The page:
This process also applies to the creation of resources for the Japanese ESL market. McGillycuddy and her team communicate resource ideas to the design team based on the Japanese education system’s expectations of students of a certain level, and in-house illustrators and content writers then bring the vision to life.

Twinkl has demonstrated the ability to scale its operations over the past decade and has grown exponentially since its humble beginnings in 2010. Now in its 12th year, it has more than 12 million registrations worldwide, including 2.8 million new additions in the last 12 months alone. Twinkl creates an average of 13,000 resources each month, with over 268 million resource downloads over the last 12 years, fueled in part by a tremendous adoption of pandemic-enforced homeschooling.

Despite these numbers, Twinkl’s presence is still small in Japan, where it competes with other online learning platforms like Lingua, Duolingo, and Let’s Learn English. There are currently only 18,550 registered users in the country, including free members and subscribers.

“We’re trying to show Japan how popular Twinkl is, but since we don’t have a big presence in Japan yet, it’s a bit more difficult,” says McGillycuddy. “But I think if we continue to show how good the resources are, word will spread.”

McGillycuddy hopes high-profile collaborations can help Twinkl expand. Recent collaborations include the cartoons Peppa Pig and Numberblocks, both hitting TV screens in Japan and aimed at the largest segment of Twinkl learners: children.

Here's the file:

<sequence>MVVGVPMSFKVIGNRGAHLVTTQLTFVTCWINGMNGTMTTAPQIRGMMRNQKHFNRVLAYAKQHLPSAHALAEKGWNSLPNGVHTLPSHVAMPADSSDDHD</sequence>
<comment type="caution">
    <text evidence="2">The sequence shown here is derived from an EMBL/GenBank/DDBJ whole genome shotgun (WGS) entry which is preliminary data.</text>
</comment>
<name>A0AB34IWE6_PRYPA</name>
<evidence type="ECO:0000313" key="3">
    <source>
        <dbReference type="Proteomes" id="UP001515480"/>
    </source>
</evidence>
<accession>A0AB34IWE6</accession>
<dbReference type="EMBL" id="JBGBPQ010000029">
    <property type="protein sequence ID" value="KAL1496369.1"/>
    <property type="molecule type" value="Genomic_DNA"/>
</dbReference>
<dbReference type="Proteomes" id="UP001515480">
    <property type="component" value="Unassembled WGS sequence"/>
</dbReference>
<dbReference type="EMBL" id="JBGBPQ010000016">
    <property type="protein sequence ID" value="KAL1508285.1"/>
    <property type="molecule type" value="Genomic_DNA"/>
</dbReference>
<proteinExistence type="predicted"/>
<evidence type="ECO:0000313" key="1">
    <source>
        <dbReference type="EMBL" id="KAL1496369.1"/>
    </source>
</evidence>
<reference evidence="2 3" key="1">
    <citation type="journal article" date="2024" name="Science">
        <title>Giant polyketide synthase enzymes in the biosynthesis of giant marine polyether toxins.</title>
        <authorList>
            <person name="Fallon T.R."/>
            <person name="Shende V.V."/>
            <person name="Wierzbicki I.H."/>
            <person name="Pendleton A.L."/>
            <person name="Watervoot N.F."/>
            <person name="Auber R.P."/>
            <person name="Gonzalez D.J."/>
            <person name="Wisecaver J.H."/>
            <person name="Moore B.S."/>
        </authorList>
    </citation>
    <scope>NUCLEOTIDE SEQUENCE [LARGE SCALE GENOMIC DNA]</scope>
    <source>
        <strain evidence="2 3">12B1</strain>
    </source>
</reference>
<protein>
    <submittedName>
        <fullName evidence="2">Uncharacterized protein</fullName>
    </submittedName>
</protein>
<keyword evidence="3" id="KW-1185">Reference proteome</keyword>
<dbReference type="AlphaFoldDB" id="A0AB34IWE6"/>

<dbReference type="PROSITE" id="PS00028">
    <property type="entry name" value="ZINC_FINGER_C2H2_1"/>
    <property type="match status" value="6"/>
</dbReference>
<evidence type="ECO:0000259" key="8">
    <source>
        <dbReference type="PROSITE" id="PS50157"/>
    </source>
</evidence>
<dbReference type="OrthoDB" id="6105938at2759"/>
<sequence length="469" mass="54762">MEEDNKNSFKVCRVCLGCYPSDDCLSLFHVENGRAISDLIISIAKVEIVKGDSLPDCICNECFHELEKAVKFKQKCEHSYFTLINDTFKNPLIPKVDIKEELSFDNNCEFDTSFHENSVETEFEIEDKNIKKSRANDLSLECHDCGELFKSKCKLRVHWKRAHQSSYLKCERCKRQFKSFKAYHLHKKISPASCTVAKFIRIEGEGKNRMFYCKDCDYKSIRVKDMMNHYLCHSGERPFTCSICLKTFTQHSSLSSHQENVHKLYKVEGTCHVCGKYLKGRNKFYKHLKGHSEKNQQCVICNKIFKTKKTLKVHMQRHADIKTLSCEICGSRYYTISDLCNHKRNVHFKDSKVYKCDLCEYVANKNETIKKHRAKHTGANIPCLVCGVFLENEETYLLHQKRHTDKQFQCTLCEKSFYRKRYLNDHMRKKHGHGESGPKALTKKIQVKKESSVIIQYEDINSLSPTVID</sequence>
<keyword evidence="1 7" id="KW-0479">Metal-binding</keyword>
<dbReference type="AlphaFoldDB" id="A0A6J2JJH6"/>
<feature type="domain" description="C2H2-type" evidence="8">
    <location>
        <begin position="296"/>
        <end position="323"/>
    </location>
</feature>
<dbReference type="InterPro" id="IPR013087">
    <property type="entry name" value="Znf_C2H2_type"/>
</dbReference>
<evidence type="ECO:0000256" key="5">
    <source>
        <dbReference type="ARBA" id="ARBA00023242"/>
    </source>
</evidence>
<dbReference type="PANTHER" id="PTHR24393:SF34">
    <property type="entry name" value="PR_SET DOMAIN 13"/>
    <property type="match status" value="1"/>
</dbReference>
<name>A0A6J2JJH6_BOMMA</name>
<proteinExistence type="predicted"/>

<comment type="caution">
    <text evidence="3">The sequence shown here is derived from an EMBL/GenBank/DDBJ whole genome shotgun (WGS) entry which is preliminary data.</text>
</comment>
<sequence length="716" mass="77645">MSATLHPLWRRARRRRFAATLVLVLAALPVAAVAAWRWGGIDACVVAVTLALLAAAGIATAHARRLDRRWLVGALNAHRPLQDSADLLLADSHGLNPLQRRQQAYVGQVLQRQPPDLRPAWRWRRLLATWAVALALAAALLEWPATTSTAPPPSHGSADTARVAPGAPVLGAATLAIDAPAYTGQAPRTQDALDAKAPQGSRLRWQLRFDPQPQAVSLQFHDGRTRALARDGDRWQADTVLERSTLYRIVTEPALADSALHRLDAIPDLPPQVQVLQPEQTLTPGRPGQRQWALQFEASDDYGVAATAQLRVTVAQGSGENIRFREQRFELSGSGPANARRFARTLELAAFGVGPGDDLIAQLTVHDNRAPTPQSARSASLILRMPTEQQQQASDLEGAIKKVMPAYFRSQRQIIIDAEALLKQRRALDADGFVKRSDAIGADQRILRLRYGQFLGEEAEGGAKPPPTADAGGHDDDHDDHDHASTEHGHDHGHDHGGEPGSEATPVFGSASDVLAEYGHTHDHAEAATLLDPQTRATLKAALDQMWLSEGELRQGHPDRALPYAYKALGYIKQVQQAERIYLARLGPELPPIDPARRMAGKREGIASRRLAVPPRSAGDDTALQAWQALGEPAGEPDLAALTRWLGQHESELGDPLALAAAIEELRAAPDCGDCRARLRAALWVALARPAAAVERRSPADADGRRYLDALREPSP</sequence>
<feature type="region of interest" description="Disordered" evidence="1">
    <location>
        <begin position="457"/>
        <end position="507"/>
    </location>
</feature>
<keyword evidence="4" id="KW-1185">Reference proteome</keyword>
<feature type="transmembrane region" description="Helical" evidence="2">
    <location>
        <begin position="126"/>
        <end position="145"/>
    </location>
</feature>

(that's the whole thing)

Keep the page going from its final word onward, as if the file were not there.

She adds that the company is also currently looking to collaborate with Japanese TV shows. “It would be great for the Japanese to see something familiar to them in our resources.”

Twinkl offers more than 40,000 free resources once a user registers.

Create your own resources

Twinkl also has ambassadors scattered across the country, like Michelle Nomura, an English teacher at ABC Club in Fukuoka, who started using the platform in 2016.

“Twinkl has been a great help to me, not only for my classes but also for personal use in raising my bilingual daughters,” she says. Nomura cites Twinkl Create, a program that lets users design their own resources, the Twinkl app, which offers built-in 3D and augmented reality capabilities, and Twinkl eBooks as resources that “really make life easier.”

Lea Takaiwa, a teacher at the English Adventure Academy in Shiga Prefecture, shares Nomura’s view. “Twinkl really is an amazing educational site for English learners and teachers,” she says. “It introduces me to different places, countries, cultures and more that I can share with my students so they are familiar with the outside world.”

But while Twinkl’s most obvious application in Japan is the ESL market, it’s reluctant to label itself. Part of the Japanese team’s job is to locate resources that can be used by educators in the country’s public school system. Raising awareness of Twinkl through weekly newsletters and social media posts in Japanese is a key factor in achieving this goal.

“[Twinkl]was very well received,” says McGillycuddy. “We’re just trying to convince more Japanese teachers and parents that we’re here.”

Visit www.twinkl.jp for more information.

The basics of Twinkl

  • Subscriptions start at 880 yen per month, alongside annual subscriptions for 13 months for the price of 12 that include unlimited access to Twinkl’s 830,000+ resources. Users can sign up for free accounts with access to over 40,000 resources
  • Twinkl resources are primarily digital but can be downloaded and printed instantly from the website
  • Aside from the Twinkl App, various others are also available including the Twinkl Spelling App, the Twinkl Originals App and the Twinkl Mental Maths App
  • The site includes an ‘Inclusion’ vertical with resources for learners with special needs, those struggling with language and/or motor skills and those with mental health issues